MCNEILL: At risk. But not just children. But not just children. Because adolescents and youth also. But that was stripped away. When people quote that, they change at risk to in prostitution. They change children, adolescents, and youth to children. And also, the categories, even the categories. Weiner himself when he was interviewed for a Village Voice story a couple of years ago even said that actual trafficking—what people think of as trafficking—abduction and force—would be a very, very tiny percentage of that whole number. They included things like watching porn. They included things like legally working in a strip club. They included consensual homosexual relations as sexual exploitation. So when you have that kind of a vague—and then they narrow it down in the propaganda to represent something that even the original people who did the study weren't intending.
REASON: Also many anti-trafficking organizations claim that the average age of entry into prostitution is 13.
MCNEILL: There's a researcher named Melissa Farley who does an awful lot of these kind of studies to provide numbers for the anti-prostitution people. And on her site she traced this supposed number of average of 13 to several old studies which all drew back to a study done here in LA actually in the early 80's—in '82. And that study found the average age of entry for underage sex workers—not for all sex workers, but only for underage ones—was about 16. In a different part of the study, they listed 13 as being the average age of first sexual contact. First kiss, first groping in a car, first whatever. Farley seems to have conflated the two numbers to represent that 13 as being the age not of first sexual contact, but of first accepting money for it. Even so, she still was only claiming that that was the age of origin for underage sex workers. Normal distortion, the gossip game syndrome, has changed that from underage to average of all.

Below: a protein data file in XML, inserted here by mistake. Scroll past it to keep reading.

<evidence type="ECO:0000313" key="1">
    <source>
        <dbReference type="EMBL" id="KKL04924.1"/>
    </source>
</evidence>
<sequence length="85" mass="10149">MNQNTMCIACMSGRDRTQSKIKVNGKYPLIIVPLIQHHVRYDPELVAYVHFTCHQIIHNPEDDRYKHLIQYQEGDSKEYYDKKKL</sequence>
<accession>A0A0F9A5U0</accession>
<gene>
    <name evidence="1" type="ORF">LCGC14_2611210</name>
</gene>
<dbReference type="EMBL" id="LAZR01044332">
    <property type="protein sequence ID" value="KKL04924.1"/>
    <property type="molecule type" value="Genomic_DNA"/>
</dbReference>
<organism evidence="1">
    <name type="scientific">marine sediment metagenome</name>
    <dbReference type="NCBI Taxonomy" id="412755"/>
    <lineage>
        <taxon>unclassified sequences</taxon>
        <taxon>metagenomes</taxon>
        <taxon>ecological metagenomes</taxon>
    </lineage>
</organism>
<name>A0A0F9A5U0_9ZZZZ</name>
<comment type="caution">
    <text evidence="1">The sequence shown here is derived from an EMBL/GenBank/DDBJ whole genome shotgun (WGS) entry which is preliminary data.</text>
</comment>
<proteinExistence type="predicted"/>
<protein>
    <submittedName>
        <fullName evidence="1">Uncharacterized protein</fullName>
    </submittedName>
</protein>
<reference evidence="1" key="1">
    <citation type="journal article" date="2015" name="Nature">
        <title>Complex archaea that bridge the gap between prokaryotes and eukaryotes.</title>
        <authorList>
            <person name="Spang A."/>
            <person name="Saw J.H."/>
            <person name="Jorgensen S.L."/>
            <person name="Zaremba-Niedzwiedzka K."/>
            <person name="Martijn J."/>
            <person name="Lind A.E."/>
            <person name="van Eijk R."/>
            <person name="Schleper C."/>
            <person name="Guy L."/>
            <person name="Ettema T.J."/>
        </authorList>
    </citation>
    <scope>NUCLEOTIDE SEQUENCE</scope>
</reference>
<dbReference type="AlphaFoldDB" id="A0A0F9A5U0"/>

REASON: So let's say that these numbers are in fact grossly exaggerated. But would you deny that there are women that are forced into prostitution?
REASON: Would you deny that there are children who are forced into it?
REASON: And then if that's the case, then what is the harm of exaggerating? Because the argument that's made is that it draws attention to a very important problem.
MCNEILL: Oh, I'm sure it does. I'm sure it does draw attention. But the problem is that these—these false numbers, these inflated numbers are invariably linked to purported solutions that aren't solutions. Greater criminalization. The so-called end demand which is the idea of pursuing clients. And the pretense is that sex workers are not being targeted when they still are. They're just being targeted extrajudicially. In the United States, it's really kind of absurd to even claim that we're only targeting the clients when all the laws against sex work—against sale of sex are still on the books. So how can you claim well we're only targeting the clients and what—we just won't charge sex workers when we don't feel like it? When you look at the language that's used in the media reports—especially with these FBI innocence lost, that sort of thing. They'll use the term rescue. And of course rescue means arrest. Rescue means jailing them. In some places it might mean putting them into some sort of facility, some sort of foster-type facility. In other places it just means plain jail. And they're calling this rescue because the premise they seem to be preceding from is that the idea that being in jail is better for these girls—and it's always girls—even though young male sex workers do exist and adult male sex workers do exist. But that's not part of the narrative.